Influencers can be powerful brand allies, but these collaborations require an entirely new approach to marketing, according to Carat Global Chief Strategy Officer Sanjay Nazerali. The original article can be sourced here, but for your benefit, we’ve captured the highlights.
Together with YouTube and Nielsen, the team from Carat analyzed the results of hundreds of brand and creator videos in the U.S. and the U.K. to understand the impact of influencers for brands. This is what they found:
1. Influencer marketing is not the same as celebrity marketing
YouTube influencers, however vast their reach, are absolutely not “today’s celebrities,” and celebrity marketing and influencer marketing offer fundamentally different benefits for brands.
Typically, celebrities are more effective at driving recall than creators (84% versus 73%). Given that a celebrity’s job is to be famous and memorable, that makes sense.
Where YouTube creators really start to gain the upper hand is in deeper brand involvement. Brand familiarity is a good example. If we want an audience to really understand us, our work, our values, or our products, then collaborations with YouTube creators are 4X more effective at driving lift in brand familiarity than those with celebrities [see the data].2
When it comes to purchase intent, it’s an even match: our research found that influencers were just as likely as celebrities to drive buying decisions [see the data].3
Celebrity marketing and influencer marketing offer fundamentally different benefits for brands.
2. It’s not just a ‘beauty’ thing
Beauty brands were one of the first to team up with influencers and creators have established a huge presence among the YouTube beauty community. About 86% of the top 200 beauty videos on YouTube were made by creators rather than professionals or brands.[see the data]
But what’s interesting about the findings is just how far YouTube influencers stretch beyond the beauty category.
In nine additional categories, including auto, alcohol, snacks, and toys, working with influencers lead to lifts in brand metrics, from familiarity to affinity to recommendation.
3. The ‘how’ matters as much as the ‘who’
Celebrity marketing has historically focused on endorsement, sponsorship, and product placement. Influencer marketing has developed far more options, and it’s important to understand which of these work best—and for which marketing goals.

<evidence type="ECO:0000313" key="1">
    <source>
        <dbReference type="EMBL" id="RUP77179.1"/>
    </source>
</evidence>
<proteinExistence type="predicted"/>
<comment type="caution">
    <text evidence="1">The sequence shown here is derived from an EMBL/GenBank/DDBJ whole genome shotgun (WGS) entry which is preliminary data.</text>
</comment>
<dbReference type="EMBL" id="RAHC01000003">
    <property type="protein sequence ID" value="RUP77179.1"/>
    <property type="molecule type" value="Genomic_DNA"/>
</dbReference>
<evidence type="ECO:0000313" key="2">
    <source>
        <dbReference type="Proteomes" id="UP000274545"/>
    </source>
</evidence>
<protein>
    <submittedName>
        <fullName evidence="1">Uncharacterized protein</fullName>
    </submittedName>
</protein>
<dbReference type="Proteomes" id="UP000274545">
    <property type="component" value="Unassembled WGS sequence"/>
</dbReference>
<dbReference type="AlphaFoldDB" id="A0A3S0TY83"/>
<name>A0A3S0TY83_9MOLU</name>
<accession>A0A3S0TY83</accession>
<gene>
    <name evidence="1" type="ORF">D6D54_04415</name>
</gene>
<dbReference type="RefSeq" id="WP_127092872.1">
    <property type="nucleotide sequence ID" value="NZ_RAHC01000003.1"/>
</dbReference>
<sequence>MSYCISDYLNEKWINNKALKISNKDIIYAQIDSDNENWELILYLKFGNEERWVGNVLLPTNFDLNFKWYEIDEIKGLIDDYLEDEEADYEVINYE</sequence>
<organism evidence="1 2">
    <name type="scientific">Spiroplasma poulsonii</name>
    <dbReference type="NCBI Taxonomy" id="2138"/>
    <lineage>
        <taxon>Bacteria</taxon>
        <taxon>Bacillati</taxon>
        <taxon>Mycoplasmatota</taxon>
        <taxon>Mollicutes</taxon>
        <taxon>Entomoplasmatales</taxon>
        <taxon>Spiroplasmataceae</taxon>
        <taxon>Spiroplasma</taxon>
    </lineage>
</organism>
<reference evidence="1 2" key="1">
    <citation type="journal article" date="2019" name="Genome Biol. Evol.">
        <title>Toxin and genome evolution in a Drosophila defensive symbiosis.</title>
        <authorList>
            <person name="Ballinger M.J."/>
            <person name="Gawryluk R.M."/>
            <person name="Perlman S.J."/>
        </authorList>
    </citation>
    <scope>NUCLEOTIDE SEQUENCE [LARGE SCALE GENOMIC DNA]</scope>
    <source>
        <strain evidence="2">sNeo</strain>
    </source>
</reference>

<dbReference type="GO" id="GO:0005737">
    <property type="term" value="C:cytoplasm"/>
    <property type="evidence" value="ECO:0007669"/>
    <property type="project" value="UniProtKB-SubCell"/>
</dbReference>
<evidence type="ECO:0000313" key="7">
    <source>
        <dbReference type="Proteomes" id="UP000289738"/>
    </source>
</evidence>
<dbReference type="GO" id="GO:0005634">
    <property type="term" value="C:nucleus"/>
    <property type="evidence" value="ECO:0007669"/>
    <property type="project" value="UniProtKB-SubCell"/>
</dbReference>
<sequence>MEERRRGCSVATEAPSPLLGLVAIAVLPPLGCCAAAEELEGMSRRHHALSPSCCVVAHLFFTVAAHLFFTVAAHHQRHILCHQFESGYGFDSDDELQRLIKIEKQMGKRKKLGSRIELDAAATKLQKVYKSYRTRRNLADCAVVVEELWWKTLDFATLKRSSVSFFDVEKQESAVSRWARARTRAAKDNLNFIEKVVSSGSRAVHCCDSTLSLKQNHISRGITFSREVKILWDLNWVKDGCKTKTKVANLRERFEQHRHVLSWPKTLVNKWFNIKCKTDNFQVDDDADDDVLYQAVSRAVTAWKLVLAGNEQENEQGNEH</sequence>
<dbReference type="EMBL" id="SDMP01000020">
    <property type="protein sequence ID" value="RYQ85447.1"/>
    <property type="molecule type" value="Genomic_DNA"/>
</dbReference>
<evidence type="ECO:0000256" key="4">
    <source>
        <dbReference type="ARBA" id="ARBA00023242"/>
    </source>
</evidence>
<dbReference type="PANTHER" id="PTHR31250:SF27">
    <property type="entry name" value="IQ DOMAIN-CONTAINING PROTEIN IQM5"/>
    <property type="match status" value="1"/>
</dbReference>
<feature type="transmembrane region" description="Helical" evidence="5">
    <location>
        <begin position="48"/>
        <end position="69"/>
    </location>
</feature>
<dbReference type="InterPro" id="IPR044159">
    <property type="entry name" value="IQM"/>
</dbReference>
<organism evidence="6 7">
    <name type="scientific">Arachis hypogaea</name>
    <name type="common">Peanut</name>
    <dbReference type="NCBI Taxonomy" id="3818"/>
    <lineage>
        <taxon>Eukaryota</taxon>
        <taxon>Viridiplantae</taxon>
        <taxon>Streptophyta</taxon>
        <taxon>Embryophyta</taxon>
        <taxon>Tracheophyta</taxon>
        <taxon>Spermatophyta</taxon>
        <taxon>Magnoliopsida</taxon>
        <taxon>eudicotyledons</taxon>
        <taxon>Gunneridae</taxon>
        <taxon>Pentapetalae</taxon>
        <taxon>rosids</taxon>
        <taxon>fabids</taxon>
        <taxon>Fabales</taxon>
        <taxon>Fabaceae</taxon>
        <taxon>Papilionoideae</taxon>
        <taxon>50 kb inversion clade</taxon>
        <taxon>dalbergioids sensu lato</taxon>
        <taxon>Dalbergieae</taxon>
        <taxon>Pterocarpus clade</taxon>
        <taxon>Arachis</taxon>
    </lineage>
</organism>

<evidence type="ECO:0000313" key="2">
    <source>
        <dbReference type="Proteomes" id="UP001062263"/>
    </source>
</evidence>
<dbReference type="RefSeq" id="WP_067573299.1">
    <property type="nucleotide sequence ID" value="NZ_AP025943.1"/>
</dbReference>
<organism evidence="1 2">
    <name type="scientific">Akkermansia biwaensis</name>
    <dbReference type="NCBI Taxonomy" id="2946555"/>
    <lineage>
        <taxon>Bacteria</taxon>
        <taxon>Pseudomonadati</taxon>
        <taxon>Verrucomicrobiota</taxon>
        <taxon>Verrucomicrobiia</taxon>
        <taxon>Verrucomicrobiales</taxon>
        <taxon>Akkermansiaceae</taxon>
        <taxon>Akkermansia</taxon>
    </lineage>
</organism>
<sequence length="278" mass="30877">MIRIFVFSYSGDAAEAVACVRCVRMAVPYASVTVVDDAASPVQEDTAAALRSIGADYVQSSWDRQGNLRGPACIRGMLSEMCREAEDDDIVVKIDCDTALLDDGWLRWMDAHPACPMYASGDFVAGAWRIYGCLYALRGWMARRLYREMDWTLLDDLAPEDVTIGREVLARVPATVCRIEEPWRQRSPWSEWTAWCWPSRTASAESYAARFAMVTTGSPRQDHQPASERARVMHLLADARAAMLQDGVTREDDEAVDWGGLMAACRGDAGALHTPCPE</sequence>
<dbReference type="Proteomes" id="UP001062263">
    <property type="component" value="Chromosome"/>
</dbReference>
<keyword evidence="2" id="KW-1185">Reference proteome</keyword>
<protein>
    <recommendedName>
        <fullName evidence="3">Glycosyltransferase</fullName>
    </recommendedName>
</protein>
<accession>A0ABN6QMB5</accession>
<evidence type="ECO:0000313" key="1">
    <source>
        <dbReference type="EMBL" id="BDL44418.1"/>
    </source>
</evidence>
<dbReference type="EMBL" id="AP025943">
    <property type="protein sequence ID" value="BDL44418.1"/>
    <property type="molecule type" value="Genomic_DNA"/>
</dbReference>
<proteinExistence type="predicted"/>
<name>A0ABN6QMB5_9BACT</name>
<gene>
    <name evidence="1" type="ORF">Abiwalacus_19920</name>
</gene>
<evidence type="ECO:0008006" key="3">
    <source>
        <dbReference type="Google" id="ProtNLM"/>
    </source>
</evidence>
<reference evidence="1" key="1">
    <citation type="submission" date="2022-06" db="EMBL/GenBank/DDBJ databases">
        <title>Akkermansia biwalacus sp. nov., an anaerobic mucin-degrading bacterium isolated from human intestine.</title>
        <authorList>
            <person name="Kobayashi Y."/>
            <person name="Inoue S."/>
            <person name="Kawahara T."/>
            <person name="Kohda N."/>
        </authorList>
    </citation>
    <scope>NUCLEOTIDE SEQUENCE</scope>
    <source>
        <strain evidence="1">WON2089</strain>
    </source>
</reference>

Research found that deep thematic integrations with creators drove the highest results for brands. These are more involved integrations where the influencer plays a role in creating a piece of content—such as a demo—with the brand. They’re far deeper than product placements and they work more effectively.
While there were many consistencies across categories, there are also some nuances, which are important for brands to understand. Simpler brand integrations, like a product endorsement or an ad featuring a creator, also showed positive results for brand affinity in all categories tested.
4. Don’t lose sight of why people love YouTubers
We often assume that the right YouTube influencer is either an aspirational version of our target audience or that they’re just like celebrities. Neither of these assumptions is correct, and it’s perhaps here that celebrity and influencer marketing differ the most.
Whereas celebrities need to be trendy and stylish, consumers expect creators to be friendly, funny, and sometimes irreverent.
Irreverence is interesting because it drives credibility. Irreverence strongly suggests independence, and it’s this that builds trust. It can also be incredibly valuable for brands. If a creator usually ridicules things they don’t like, you can be sure that when they praise something, they mean it.
Influencer marketing is more than a bandwagon. It’s a powerful, scaled form of communication.
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